A Tour and Living Memory of Robert Stroud, the Bird Man of Alcatraz

Robert Stroud was a mean son-of-a-bitch who spent seventeen years as a prisoner in Alcatraz, twelve of which were in isolation. Most people hold a romantic notion of the Bird Man of Alcatraz, as he is more famously known, thanks to the Hollywood movie starring Burt Lancaster. The reality is that Stroud was an egotistic sociopath who was better off behind bars. However, one cannot help but admire him. Here was a guy who, against all odds, persevered under the most hopeless circumstances. He spent his entire adulthood behind bars yet managed to educate himself and become an acclaimed author as well as a Hollywood legend. Robert Stroud’s life is that of a man who refused to conform to the dictates of society. He frequently flaunted the rules and despite being behind bars, he enjoyed a lot more freedom than most of us.

The legend of the Bird Man is what compelled me to visit Alcatraz when I was in San Francisco. I first saw a vision of the old prison in the movie Escape from Alcatraz starring Clint Eastwood, when I was a child. The daunting image of a remote island flocked by seagulls was burnt in my memory. It looks just as ominous today and those pesky seagulls are still circling round and round! To visit Alcatraz, book your ticket in advance via the official tour company. I booked the Behind the Scenes Tour, which was a hefty $90 but well worth it, as it included a four hour exploration of the island with an experienced guide.

Robert Stroud

A view of Alcatraz today from San Francisco Bay

Robert Stroud was originally convicted for manslaughter when he was in his early twenties and sentenced to twelve years in jail. Whilst behind bars, he killed a prison officer and consequently was sentenced to hanging by death. During the appeal process, he managed get his sentenced reduced to life imprisonment. Stroud spent many years in Leavenworth prison, where he took up an interest in birds. That is how he earned the nickname, Bird Man. Through cunning and manipulation, he wrangled special privileges that allowed him to rear, study and sell canaries as well as other fowl from his prison cell. He ran a profitable enterprise and also penned two digests related to the health and diseases of birds. His books were not very accurate by today’s veterinary standards, but they were ahead of their time and contained meticulously hand drawn diagrams, which added to their supposed credibility.

Robert Stroud

Mug shots of Robert Stroud when he arrived to Alcatraz

In 1942, Stroud was transferred to Alcatraz. Alcatraz had a reputation for being one of the most impenetrable prisons in the United States where only the most hardened criminals were sent. When Stroud arrived, other famous crooks such as Al Capone, ‘Doc’ Barker, John Paul Chase and Roy Gardner were living behind bars here. Robert Stroud was sixty six years old  and the others often referred to him as ‘the old man’.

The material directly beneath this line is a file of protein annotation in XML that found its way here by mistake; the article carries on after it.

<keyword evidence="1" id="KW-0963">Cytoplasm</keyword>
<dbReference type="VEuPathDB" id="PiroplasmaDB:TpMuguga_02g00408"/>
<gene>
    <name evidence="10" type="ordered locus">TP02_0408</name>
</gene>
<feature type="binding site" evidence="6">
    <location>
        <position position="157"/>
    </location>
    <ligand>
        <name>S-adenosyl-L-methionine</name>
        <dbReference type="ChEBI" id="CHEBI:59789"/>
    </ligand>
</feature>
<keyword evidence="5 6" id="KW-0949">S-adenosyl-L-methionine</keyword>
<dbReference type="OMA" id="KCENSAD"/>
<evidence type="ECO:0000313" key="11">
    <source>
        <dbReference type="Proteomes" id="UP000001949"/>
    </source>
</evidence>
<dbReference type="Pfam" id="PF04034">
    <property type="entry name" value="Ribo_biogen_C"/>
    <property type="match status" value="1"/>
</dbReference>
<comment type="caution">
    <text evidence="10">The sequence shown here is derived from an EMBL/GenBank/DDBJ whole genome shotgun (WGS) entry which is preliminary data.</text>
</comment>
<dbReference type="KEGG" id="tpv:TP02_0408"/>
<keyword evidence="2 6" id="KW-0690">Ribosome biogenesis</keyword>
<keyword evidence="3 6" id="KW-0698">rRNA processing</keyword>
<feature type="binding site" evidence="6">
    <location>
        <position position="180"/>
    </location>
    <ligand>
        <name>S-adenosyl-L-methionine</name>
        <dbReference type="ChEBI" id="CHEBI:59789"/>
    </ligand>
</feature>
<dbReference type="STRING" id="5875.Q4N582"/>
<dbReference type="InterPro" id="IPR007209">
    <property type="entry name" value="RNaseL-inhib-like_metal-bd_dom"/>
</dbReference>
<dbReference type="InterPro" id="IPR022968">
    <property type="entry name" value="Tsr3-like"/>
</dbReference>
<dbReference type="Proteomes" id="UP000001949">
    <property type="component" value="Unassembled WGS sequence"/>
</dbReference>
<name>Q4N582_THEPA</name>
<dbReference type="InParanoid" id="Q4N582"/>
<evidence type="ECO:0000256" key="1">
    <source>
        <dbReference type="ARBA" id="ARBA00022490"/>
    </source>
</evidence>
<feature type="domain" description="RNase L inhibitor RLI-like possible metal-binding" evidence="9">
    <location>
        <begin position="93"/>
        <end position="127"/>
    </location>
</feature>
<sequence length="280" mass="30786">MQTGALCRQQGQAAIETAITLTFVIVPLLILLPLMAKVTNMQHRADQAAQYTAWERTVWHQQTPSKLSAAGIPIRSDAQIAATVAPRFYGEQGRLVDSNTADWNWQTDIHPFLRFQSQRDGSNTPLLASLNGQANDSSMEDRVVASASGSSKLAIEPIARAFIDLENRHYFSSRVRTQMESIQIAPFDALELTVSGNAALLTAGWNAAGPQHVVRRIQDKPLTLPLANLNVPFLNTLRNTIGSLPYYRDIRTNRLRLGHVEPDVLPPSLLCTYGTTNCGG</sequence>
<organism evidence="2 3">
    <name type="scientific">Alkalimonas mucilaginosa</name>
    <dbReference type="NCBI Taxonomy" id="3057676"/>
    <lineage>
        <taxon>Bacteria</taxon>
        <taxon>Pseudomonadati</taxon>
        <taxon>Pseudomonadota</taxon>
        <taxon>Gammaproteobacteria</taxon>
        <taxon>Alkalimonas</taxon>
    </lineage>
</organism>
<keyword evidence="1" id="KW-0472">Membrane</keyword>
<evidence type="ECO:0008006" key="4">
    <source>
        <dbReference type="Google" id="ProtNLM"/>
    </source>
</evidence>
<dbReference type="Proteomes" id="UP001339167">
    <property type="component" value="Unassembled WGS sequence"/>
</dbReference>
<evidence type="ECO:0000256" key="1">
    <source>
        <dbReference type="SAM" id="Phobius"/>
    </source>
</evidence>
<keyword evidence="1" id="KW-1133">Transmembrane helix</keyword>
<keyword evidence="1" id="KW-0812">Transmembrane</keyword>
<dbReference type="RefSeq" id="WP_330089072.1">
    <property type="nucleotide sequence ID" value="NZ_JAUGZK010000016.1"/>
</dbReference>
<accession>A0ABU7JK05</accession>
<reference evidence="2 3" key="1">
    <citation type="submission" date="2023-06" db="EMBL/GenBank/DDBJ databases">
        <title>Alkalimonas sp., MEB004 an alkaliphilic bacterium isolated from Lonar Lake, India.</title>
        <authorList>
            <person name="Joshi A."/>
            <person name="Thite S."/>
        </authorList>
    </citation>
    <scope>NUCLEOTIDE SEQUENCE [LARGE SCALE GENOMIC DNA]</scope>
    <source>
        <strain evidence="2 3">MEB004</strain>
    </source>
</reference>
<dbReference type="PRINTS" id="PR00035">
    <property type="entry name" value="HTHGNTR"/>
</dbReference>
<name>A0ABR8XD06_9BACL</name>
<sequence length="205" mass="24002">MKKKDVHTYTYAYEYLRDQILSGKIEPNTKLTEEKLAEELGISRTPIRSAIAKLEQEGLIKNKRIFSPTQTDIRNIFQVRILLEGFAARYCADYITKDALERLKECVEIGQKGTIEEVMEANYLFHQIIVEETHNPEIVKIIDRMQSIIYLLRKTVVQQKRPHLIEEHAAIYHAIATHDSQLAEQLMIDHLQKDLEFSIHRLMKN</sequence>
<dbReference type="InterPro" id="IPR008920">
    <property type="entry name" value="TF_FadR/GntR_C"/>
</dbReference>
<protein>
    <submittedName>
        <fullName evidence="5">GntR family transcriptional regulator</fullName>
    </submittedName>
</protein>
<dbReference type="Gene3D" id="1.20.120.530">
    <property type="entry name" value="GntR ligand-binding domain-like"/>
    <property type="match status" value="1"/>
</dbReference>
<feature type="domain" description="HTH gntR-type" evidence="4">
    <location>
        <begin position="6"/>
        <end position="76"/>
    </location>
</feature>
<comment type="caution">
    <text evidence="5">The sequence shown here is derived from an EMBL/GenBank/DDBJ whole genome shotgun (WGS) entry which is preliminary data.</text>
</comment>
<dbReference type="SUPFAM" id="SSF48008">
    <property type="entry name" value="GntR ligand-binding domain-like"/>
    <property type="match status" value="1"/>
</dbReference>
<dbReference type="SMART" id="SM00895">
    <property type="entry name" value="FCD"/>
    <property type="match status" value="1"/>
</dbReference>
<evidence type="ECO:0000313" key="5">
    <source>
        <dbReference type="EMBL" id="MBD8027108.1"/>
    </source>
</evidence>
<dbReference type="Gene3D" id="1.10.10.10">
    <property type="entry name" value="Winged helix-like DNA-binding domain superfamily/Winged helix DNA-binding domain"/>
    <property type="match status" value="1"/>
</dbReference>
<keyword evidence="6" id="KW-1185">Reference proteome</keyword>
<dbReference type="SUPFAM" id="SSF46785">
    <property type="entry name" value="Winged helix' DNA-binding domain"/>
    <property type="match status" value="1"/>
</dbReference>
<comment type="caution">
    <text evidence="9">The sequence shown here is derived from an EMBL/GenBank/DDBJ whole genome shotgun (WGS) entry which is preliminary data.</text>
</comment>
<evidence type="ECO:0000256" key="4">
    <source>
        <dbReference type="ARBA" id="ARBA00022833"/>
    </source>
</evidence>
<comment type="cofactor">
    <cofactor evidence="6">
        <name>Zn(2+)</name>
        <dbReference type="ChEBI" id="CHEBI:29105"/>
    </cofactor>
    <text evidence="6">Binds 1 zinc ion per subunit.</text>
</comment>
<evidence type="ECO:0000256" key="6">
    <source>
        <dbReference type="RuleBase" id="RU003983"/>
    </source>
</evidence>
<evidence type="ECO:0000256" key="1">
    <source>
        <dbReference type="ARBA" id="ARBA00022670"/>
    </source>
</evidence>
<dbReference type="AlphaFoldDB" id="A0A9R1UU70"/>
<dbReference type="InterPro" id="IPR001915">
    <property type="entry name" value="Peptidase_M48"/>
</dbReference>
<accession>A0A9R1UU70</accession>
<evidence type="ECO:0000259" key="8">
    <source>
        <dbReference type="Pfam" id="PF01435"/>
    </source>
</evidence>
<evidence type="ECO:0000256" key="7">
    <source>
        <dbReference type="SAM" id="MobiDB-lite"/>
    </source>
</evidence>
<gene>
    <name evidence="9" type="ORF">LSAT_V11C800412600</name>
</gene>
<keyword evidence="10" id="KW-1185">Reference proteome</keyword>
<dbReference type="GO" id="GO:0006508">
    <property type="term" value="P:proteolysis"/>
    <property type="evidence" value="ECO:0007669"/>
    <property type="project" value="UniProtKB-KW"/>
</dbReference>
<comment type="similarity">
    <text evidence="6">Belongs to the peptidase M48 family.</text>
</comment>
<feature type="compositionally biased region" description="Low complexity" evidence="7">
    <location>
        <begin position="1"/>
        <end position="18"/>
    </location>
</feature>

Robert Stroud

Welcome to Alcatraz

As per protocol, when Stroud arrived he was escorted to the prison via a side entrance, where he was showered and given a new set of clothing. He henceforth became number AZ 594. During my visit, I was able to examine the dressing room, which contained rows of cupboards and prisoner clothing. Most of the items on display now have been donated by Hollywood, from the various movies made about Alcatraz.

Robert Stroud

The old dressing room of Alcatraz is filled with Hollywood props today

Stroud was placed in segregation at Alcatraz from the get-go in cell 42, D-Block. He had a track record for being difficult and the authorities did not want to take their chances. The segregation cells faced the ocean and the Golden Gate bridge, with a total of six cells over three tiers. The connecting walls were solid so prisoners could not see the person in the cell next to them, although they could hear each other and carry on a conversation. Guards could leave the cells doors open, with just the bars locked for security, or shut the solid door completely. During the tour, I stood alone in one of these cells with the door shut. I felt like I was in an impenetrable ice box. It was cold and uncomfortable to be there for more than thirty seconds.

Robert Stroud

The segregation cells on Alcatraz were barred and could be completely shut with a solid door

Robert Stroud

Inside one of the segregation cells in Alcatraz

Prisoners living in segregation were not allowed to mix with the rest of the prison community. They took their meals and exercise breaks at a different time and they were not allowed to hold prison jobs. In winter, the D-block was extremely cold and freezing gusts of air would sweep in. Stroud’s file shows that he complained he was so cold, he had to sit with a blanket over his legs in winter. When Warden Swope was promoted to oversee Alcatraz in 1948, he changed the diet for those living in segregation to a congealed mass of food blended together and served in a cup. It wasn’t very pleasant. Visitors today can see the mess hall as well as the kitchen where these culinary delights were concocted. The first thing you will notice are the painted outlines of  the kitchen utensils on the wall. This made it easy for staff to notice if any knives went missing, which could be used by prisoners as weapons.